As part of the discussion in his book explaining how the CIA shifted from torture to killing, Mark Mazzetti tells the story of how the CIA balked at engaging in further torture after the Detainee Treatment Act.
After President Bush signed the bill into law, then-CIA Director Porter Goss wrote the White House saying the CIA would refuse to torture unless and until they got a guarantee they wouldn’t be prosecuted for doing it. In response, the Bush Administration sent Andy Card to the CIA to try to calm them down.
Card drove out to Langley intending to soothe the fears at CIA headquarters, but his visit was a disaster. Inside a packed conference room, Card thanked the assembled CIA officers for their service and their hard work but refused to make any firm declarations that agency officers wouldn’t be criminally liable for participating in the detention-and-interrogation program.
The room became restless. Prodded by his chief of staff, Patrick Murray, Porter Goss interrupted Card.
“Can you assure these people that the politicians will not walk away from the people who carried out this program?” Goss asked. Card didn’t answer the question directly. Instead, he tried to crack a joke.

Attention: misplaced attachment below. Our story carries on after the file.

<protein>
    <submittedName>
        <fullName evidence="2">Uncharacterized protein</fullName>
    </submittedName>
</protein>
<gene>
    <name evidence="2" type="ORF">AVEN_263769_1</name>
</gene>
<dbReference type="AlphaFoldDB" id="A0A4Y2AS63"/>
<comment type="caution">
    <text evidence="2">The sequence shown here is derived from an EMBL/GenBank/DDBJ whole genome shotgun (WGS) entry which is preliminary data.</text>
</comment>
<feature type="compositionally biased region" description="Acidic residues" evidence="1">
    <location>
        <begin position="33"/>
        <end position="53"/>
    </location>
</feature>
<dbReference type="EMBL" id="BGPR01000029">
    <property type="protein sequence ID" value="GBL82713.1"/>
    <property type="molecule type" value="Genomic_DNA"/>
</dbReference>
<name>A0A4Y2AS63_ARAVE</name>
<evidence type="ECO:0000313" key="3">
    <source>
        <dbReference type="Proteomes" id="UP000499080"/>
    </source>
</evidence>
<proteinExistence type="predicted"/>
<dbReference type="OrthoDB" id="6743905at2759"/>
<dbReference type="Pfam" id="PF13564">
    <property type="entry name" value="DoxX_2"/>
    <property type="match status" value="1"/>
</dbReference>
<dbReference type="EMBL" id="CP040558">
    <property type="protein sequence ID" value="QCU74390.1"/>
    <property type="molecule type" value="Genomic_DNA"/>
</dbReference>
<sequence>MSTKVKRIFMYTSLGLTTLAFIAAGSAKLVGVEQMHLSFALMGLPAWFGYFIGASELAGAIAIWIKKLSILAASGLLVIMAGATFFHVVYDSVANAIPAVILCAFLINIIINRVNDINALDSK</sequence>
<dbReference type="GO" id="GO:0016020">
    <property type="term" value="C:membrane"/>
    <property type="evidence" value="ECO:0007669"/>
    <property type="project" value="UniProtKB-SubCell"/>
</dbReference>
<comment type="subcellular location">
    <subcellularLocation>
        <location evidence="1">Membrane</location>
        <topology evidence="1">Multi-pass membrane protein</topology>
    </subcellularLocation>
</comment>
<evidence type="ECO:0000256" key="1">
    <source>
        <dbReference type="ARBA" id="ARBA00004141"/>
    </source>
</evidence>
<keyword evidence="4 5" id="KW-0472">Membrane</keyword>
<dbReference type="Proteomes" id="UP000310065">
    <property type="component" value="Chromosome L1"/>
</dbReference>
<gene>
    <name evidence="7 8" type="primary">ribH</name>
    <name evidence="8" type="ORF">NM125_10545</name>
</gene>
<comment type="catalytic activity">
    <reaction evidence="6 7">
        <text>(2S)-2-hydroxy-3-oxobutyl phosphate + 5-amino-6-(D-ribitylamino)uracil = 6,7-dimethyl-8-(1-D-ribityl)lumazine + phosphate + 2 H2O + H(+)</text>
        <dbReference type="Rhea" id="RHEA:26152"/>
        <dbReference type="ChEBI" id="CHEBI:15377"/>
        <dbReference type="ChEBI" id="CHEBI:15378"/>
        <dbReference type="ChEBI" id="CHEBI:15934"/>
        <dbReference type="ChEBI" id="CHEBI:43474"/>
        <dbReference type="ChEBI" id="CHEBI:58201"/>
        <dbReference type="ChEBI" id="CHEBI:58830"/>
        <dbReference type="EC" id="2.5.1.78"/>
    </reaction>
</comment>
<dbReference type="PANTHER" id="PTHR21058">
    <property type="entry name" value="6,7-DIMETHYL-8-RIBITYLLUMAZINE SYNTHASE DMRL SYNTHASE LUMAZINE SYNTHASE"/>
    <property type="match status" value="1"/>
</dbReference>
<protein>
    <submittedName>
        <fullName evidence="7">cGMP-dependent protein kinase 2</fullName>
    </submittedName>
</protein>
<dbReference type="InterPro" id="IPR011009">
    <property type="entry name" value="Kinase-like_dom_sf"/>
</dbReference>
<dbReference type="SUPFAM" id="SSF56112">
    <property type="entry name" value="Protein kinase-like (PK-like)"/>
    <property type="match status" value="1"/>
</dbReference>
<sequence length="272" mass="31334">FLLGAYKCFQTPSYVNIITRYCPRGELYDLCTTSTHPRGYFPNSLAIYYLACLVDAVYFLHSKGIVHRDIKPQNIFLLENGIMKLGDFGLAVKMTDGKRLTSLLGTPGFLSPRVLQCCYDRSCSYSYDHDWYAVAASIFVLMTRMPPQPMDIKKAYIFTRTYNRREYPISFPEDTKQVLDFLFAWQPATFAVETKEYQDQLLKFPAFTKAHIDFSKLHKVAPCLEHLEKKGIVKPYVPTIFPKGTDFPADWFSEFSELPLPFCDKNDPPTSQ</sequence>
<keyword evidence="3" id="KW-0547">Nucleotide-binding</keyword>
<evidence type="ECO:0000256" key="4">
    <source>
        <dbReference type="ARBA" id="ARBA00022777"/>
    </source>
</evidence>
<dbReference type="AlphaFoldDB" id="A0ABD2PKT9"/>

“Let me put it this way,” he said. “Every morning I knock on the door of the Oval Office, walk in, and say, ‘Pardon me, Mr. President.’ And of course, the only person the president can’t pardon is himself.”
Card giggled after he said this, but his joke landed with a thud. The White House chief of staff, when asked whether President Bush would protect CIA officers from legal scrutiny, had suggested that the most they might be abel to rely on is a presidential pardon after the indictments and convictions were handed down. (127-128)
Goss effectively repeated a request the CIA had made, unsuccessfully, as early as July 13, 2002 (when, it should be said, Goss was ostensibly in charge of overseeing the program at the House Intelligence Committee, though there’s no reason to believe he knew about the earlier request): for an Administration guarantee that everyone involved in the torture program would be shielded from criminal consequences for kidnapping and torturing.
And in response, Card implied to these CIA officers and executives two things:
- President Bush would pardon anyone convicted of crimes related to torture
- Bush, himself, was ultimately exposed to prosecution for those crimes as well (all the more so, since he couldn’t pardon his own crimes)
Now, Card wouldn’t have even tried such a joke unless he knew his audience knew that the torture program was based on a Presidential Finding — what we know to be the September 17, 2001 Gloves Come Off Memorandum of Notification.
There’s fairly clear evidence that CIA’s officers did know about it.